Microfluidic systems have reached a staggering level of maturity, with a multitude of ingenious devices and individual components able to match the performance of traditional lab-based counterparts. Significant opportunities remain to translate microfluidic systems from research use into products. In this blog, we distil some of the experiences gained during the development of a microfluidic device for Cellular Highways.
In this blog, we cover:
- How microfluidic modelling can accelerate development
- What materials and techniques are available for prototype and volume production?
- What can be learnt about testing and transfer to volume manufacture?
How can CFD packages accelerate development?
The development of a novel microfluidic device begins with the design of a prototype device. Traditionally, the main features of the design – such as channel geometry, material properties, applied pressure/flow, mixing and hydrodynamic effects – were derived from simplified calculations, based on experience and intuition. Whilst simple, this approach risks ignoring important or hard-to-grasp effects and then requires numerous costly fabrication–test cycles.
Now, computational fluid dynamics (CFD) packages such ANSYS and COMSOL can be used comprehensively to reduce costs and iteration times dramatically, allowing designs to be trialled without going to the lab. A good understanding of the modelling attributes will facilitate the rapid transfer of an idea for a microfluidic system to the prototype stage.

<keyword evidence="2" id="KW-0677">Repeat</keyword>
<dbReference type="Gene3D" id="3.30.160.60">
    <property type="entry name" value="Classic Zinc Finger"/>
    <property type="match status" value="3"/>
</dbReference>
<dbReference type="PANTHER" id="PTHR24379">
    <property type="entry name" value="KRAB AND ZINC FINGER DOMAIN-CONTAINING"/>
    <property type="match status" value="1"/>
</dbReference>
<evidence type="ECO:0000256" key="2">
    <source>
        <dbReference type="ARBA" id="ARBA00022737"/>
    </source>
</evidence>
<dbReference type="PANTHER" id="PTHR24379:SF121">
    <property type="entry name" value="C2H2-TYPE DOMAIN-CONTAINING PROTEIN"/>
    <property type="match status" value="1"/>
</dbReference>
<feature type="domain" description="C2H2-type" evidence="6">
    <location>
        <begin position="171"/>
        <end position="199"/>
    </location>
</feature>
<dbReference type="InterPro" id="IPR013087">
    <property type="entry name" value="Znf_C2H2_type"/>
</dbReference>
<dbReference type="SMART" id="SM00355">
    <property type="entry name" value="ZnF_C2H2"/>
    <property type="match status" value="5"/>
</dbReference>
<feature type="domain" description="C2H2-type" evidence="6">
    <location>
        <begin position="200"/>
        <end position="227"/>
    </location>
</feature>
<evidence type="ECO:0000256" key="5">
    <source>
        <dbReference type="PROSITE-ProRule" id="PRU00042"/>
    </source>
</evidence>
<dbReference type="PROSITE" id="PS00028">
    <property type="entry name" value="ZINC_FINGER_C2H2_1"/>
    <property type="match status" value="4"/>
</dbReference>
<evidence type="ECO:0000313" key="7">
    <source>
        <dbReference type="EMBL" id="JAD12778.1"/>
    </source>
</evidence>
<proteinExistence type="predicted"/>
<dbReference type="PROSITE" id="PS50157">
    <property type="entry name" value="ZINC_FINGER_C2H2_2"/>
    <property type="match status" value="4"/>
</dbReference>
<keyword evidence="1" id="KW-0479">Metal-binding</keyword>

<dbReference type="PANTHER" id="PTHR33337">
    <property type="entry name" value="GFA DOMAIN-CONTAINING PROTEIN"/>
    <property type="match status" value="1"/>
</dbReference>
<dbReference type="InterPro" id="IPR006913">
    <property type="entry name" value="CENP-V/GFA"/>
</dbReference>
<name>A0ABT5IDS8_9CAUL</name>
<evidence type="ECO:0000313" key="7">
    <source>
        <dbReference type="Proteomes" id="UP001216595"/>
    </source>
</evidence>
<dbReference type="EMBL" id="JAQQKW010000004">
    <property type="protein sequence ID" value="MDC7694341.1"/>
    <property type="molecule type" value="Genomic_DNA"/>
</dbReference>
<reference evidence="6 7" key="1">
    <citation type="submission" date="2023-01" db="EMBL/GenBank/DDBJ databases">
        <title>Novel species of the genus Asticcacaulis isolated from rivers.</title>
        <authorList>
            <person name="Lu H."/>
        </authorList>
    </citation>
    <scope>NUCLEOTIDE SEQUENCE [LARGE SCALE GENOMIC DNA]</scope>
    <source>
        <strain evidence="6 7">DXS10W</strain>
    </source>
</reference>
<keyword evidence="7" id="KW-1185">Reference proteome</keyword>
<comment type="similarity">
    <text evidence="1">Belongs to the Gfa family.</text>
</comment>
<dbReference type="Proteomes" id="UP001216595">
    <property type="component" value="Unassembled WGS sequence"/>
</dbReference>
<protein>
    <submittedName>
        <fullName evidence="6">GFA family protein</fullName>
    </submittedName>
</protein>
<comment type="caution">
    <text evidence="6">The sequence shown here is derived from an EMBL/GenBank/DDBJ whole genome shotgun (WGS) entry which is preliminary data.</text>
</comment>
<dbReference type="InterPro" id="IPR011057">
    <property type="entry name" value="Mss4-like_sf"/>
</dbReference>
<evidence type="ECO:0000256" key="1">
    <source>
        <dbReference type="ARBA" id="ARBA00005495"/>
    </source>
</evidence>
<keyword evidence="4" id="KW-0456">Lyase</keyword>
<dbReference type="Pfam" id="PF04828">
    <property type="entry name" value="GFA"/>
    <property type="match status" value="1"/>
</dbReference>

Modelling was key to the development of a vortex-actuated cell sorter (VACs) for Cellular Highways. In this case, the expansion and collapse of a thermal vapour bubble were modelled using a “moving wall technique” and moving the boundary locally by a realistic amount simulated the bubble. As a result of this novel modelling approach, between 20 to 30 vortex concepts were trialled, and the final design worked in the first real prototype PDMS device.
Materials and techniques for prototype and volume production
A design that works on paper (or in simulations) will only become a product if it can be fabricated and ultimately scaled to volume manufacture at an appropriate price point. Different fabrication techniques are available at different stages of the development, whilst material selection is also an important consideration. Below are a few examples.
PDMS is a versatile, low cost, transparent material ideally suited to prototyping and low volume applications and can be easily bonded to glass. Working with PDMS does not require a costly cleanroom. However, due to potential contamination of microfabrication equipment, many MEMS foundries will avoid it and it can have some adverse effects on cells.
Other techniques suitable for prototyping include 3D printing. Dolomite Microfluidics’ 3D fluidics printer is great for rapid design iterations but produces rounded cross-sectional shape due to layers built up from extruded plastic.